Research your top competitors to better understand their weaknesses as well as your own. Improve upon your shortcomings and play on your strong suits to further boost your status in your industry. Purchasing prospects are sure to take notice and respond with more lucrative offers.

2) Promote Your Strengths

Plenty of people are uncomfortable with self-promotion, but in the business world, it’s a must. Refining your products and services goes a long way toward building business value; still, some assets can’t be seen on the surface. In some cases, those underlying elements are the ones in which buyers may be most interested.

Have you patented a product competitors are trying desperately to imitate? Are you dominating a seemingly tiny sector of the market others can’t seem to reach? Does your research and development team have a revolutionary idea in the works that could prove incredibly profitable to future owners?

Be sure to let potential buyers know about those unseen aspects. Keep in mind, though, it’s only empty bragging if you can’t back it up. Have clear documentation to support your claims and concepts.

3) Streamline Your Operations

Efficient businesses are productive ones, and productivity tends to boost profits. Do a deep dive on the internal operations of your company, and evaluate it from every possible angle. Bringing in an efficiency expert could work wonders in this regard.

Man reading a financal plan

Whether you do this on your own or turn to a professional for help, the ultimate goal here is to find areas where your business is faltering. Then, develop and implement new practices to make things flow more smoothly.

Doing so should ramp up productivity and revenue while lowering the cost of operation without sacrificing quality. All these elements add up to higher earning potential and lower overhead, both of which are highly attractive to potential buyers.

4) Hand over the Reigns

If you’re like many entrepreneurs, you’re an integral component of your business. While there’s nothing wrong with inserting yourself into every aspect of the company, it could bring up a red flag in the eyes of prospects. They’re most likely going to be leery of buying a business if it stands to crumble once its current owner is out of the picture.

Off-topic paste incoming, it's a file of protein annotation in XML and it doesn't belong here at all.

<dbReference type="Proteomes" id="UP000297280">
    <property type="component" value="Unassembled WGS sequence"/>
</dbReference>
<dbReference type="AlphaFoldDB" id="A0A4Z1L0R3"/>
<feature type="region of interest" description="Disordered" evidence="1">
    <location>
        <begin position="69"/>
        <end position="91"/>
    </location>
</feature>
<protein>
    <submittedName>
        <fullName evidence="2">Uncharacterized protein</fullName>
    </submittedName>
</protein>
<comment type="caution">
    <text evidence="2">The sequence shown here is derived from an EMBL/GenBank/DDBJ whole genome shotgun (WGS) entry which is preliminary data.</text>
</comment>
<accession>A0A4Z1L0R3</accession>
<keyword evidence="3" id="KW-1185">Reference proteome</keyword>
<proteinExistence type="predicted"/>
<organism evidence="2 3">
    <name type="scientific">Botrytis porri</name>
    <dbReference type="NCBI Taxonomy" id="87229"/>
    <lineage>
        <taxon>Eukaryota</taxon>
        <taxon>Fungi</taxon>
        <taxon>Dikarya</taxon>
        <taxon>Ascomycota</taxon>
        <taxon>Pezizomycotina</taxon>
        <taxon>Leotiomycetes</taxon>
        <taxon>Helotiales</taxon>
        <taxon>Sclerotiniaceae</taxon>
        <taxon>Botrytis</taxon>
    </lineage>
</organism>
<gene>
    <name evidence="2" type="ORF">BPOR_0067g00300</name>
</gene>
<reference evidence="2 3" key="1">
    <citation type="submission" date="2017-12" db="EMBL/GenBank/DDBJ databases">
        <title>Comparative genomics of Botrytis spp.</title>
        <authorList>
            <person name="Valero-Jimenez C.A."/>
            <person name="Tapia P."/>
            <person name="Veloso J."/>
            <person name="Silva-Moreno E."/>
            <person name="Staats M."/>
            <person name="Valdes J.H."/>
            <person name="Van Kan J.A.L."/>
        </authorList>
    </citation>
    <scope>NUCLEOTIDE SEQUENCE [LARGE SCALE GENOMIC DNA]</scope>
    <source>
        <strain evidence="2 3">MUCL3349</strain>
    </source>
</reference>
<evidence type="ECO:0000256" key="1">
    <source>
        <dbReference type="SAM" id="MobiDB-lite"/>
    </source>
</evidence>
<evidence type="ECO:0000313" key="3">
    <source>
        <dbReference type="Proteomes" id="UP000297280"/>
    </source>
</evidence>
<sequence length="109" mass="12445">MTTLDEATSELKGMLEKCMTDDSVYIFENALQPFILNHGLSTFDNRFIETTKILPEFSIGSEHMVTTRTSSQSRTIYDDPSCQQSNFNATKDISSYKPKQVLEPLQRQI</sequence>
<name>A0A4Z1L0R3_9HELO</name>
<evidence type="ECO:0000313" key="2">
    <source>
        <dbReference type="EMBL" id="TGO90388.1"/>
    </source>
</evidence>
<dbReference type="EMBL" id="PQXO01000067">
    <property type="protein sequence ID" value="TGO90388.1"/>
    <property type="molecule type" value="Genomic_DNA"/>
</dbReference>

No one is saying you have to walk away before placing your company on the market, but it’s important to start weaning the business off your guidance and vice versa. Create a detailed hard copy of daily operations for future owners’ reference. At the same time, be sure everyone in the company’s hierarchy is well-versed in specific procedures and protocols. Pass your knowledge and experience on to someone qualified to oversee the business in your absence.

You can still play a fundamental role in the company right up until it’s signed over to a new owner, but make sure it can run smoothly without your help as well. Seeing the business is capable of retaining its strength when you’re gone is sure to be a significant confidence boost for prospective buyers; as such, they’ll probably be motivated to make a higher offer.

5) Bring in New Customers

Long-running customers are critical to all businesses regardless of size or industry, but having a steady stream of new ones is also vital. Creating a nice balance between the two ensures continual cash flow and keeps the company from growing stale. Targeting new prospects is the key to generating fresh clientele, so ramping up your marketing efforts is bound to boost potential buyers’ interest as well as your company’s market value.

6) Don’t Ignore Existing Clients

Whether they’ve been with a company for a month, a decade or several generations, repeat customers form a strong foundation for any business. After all, being able to retain clients shows newcomers you’re worthy of their attention. It also proves to prospective buyers you’ve developed ongoing sources of revenue they can count on.Man typing on a laptop with a business suit case

While you may not necessarily need to market to long-time faithfuls, they shouldn’t be ignored. Your continued marketing efforts will carry over to the next owner, offering benefits from a couple different angles. For one, those customers will have a certain level of reassurance they won’t be taken for granted once new ownership takes over. Secondly, prospective buyers will feel more confident in those clients remaining loyal to the brand rather than its founder.

7) Pay Special Attention to Prospective Clients